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HIGH COURT BID TO STOP COUNTY BUILDING GRAMMAR SCHOOL

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court ref no: CO/2162/95 ...
court ref no: CO/2162/95

Plans to build the nation's first new grammar school in 30 years will come under fire today from Labour-controlled Milton Keynes BC in London's high court.

The local authority claims the grammar school will bring no educational benefits to the new town and will result in an over-supply of secondary school places for which local tax- payers may have to pick up the bill.

And it says it has been 'saddled' with the scheme by Buckinghamshire CC - the last Conservative- controlled county council in Britain - which it is soon to replace as education authority for the area.

The borough council's bid to stop the grammar school plans in their tracks will be heard by Mr Justice Ognall this afternoon.

But Conservative county councillor Andy Dransfield today condemned the borough council's court challenge as 'Old Labour fighting its old battles'.

The borough council is asking the judge to overturn plans for the new grammar school in Campbell Park, Milton Keynes, announced by the county council in May last year.

Construction of the school is not expected to be completed before September 1998, and the county council accepts that the borough council will by then - under reorganisation - have replaced it as local education authority for Milton Keynes.

The borough council says that, as the county council will no longer have any control over Milton Keynes by the time the school is planned to open, it had no power to 'saddle' it with the scheme.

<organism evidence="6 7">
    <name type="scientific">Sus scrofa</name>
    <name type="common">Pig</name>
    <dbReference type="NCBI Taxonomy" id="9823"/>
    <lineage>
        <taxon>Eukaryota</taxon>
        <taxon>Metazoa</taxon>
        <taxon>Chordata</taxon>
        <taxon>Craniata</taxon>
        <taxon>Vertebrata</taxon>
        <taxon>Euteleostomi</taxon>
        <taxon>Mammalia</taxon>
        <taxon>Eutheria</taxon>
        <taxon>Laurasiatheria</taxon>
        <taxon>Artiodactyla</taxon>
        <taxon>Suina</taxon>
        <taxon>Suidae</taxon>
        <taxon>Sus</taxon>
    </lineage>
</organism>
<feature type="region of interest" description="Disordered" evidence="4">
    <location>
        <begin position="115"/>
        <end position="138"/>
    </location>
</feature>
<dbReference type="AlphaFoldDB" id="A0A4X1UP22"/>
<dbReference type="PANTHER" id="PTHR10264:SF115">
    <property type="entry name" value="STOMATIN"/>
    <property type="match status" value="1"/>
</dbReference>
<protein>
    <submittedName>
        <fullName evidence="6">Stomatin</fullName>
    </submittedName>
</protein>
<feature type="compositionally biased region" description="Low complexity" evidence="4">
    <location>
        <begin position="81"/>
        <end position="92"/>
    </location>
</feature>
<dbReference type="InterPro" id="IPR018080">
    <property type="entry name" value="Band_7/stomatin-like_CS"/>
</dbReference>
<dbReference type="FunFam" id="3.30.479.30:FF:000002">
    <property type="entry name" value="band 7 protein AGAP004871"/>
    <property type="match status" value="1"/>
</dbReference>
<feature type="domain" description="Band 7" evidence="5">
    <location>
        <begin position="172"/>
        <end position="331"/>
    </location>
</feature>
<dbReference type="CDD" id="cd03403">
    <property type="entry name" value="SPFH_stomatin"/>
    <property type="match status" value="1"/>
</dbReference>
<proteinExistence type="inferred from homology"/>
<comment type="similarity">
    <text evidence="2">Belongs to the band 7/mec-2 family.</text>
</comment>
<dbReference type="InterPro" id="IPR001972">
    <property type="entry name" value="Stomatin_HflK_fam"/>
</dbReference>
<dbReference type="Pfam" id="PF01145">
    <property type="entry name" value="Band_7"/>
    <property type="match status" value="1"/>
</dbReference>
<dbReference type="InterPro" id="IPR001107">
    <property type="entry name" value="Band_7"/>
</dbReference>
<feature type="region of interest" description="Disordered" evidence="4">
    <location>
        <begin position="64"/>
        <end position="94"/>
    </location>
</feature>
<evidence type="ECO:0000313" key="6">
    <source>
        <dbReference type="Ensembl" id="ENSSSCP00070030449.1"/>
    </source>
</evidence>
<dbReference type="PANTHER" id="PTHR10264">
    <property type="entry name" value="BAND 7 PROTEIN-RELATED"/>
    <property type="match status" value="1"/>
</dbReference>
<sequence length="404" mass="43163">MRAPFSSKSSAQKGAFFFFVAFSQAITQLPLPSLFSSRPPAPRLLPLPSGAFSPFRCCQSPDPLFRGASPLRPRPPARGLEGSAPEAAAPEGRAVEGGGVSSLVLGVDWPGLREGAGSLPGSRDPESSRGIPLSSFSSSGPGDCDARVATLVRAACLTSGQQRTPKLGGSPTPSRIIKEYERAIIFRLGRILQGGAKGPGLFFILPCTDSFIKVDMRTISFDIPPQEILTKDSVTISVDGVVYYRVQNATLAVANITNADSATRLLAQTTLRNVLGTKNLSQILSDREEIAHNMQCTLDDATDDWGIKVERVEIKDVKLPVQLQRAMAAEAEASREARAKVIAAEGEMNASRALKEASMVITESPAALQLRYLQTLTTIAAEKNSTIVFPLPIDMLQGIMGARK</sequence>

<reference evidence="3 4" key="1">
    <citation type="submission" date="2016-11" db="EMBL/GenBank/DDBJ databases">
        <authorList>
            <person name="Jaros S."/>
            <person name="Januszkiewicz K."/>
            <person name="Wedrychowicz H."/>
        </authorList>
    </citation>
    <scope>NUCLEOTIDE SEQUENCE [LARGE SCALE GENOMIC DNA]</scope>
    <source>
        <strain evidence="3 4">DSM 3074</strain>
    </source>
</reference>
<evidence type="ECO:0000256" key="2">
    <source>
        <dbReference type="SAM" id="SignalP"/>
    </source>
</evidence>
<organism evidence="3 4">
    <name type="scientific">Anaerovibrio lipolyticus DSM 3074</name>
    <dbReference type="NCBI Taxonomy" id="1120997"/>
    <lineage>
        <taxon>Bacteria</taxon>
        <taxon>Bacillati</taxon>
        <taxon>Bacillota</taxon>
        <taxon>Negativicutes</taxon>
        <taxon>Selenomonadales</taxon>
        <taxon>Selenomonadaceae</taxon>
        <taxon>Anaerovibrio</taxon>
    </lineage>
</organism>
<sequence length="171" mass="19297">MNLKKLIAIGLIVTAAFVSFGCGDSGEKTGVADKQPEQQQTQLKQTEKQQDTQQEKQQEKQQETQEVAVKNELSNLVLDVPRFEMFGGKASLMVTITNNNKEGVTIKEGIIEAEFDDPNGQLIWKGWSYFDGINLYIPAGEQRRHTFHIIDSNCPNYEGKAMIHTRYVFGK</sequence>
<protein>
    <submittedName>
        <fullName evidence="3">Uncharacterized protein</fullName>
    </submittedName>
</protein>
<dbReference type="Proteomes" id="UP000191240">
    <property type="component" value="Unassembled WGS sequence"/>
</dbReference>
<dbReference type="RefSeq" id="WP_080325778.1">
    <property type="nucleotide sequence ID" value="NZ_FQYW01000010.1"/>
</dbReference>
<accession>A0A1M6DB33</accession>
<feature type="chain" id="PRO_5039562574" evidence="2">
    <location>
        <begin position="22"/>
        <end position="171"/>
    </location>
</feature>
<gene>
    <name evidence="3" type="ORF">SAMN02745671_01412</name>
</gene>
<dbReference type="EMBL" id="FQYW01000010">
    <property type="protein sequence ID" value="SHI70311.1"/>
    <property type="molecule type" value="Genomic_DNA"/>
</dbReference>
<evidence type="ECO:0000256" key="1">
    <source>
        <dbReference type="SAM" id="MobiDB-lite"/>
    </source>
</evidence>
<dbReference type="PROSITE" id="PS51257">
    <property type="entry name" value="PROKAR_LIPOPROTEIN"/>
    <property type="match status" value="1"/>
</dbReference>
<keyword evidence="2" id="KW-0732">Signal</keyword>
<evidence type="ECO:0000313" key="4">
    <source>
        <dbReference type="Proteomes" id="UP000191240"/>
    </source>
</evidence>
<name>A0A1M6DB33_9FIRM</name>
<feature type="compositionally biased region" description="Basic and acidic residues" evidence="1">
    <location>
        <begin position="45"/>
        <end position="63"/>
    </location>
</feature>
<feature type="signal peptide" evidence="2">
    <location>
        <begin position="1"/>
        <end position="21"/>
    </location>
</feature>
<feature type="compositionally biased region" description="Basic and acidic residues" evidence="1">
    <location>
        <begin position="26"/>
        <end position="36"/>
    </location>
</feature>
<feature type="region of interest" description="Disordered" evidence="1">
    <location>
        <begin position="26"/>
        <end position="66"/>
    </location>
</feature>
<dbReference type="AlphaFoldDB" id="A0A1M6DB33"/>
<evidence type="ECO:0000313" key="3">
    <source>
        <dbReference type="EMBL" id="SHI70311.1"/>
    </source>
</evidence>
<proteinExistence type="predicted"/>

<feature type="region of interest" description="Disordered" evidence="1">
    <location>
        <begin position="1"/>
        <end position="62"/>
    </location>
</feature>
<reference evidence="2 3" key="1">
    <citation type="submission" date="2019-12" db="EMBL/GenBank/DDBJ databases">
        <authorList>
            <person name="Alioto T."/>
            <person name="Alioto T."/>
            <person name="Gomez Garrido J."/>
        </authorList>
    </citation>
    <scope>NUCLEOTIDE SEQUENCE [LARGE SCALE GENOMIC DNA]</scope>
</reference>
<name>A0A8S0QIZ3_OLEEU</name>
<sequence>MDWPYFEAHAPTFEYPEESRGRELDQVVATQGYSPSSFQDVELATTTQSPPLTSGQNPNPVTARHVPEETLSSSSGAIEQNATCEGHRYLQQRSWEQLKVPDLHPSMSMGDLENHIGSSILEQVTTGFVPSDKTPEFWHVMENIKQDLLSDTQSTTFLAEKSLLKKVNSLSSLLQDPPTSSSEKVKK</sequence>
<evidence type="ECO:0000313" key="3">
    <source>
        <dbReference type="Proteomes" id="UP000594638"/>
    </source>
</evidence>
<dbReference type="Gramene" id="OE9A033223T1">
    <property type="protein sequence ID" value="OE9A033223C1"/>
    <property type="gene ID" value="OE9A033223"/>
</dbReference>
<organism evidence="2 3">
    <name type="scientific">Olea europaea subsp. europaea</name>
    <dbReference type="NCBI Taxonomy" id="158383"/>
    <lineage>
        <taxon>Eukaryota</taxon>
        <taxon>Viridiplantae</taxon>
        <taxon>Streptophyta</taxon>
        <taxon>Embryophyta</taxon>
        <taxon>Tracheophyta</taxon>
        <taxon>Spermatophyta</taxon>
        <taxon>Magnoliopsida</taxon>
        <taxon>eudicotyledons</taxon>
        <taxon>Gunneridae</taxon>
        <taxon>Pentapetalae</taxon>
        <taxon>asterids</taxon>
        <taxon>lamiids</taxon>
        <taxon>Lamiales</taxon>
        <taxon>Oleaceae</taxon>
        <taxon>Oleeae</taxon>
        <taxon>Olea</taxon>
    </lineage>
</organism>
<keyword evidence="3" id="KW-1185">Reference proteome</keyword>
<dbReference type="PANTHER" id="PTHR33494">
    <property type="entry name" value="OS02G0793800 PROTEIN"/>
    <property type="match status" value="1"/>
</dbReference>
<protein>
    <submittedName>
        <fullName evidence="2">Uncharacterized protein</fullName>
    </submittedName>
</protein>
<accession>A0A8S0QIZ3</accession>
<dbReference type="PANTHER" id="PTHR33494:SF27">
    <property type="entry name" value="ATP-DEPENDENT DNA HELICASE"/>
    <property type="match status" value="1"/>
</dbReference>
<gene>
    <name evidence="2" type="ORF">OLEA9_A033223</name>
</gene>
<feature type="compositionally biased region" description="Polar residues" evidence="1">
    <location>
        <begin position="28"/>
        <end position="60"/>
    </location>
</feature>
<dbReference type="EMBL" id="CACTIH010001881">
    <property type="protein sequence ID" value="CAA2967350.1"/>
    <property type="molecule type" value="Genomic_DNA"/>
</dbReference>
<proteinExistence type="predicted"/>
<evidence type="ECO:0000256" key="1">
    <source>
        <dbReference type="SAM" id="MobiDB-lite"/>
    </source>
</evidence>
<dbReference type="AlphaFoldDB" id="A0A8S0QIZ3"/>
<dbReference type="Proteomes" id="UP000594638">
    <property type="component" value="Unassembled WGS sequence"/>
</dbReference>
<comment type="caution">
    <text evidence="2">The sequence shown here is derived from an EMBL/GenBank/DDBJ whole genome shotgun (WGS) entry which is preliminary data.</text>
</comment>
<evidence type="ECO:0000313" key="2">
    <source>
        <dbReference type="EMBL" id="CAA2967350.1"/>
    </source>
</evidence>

Despite Milton Keynes' expansion in recent years, the borough council says that the grammar school, if built, will at the end of the century result in 300 more secondary school places than there are pupils to fill them.

But Mark Greenburgh, deputy leader of the county council, said outside court: 'Milton Keynes is an expanding town and new schools are needed to educate the cohorts of children coming to the area'.

The borough council had made no objection to plans to construct two new comprehensive schools for the town, one of which is nearing completion, with the other due to open in 1997, he added.

He said that some indication of parental preferences was given by the fact that up to 400 Milton Keynes children travel daily to the nearest grammar school in Aylesbury Vale.

'The county council is seeking to give parents what they want in Milton Keynes,' he added.

Mr Dransfield rejected claims that the grammar school would lead to an over-supply of secondary school places, adding:

'What you are seeing today is Old Labour fighting its old battles'.

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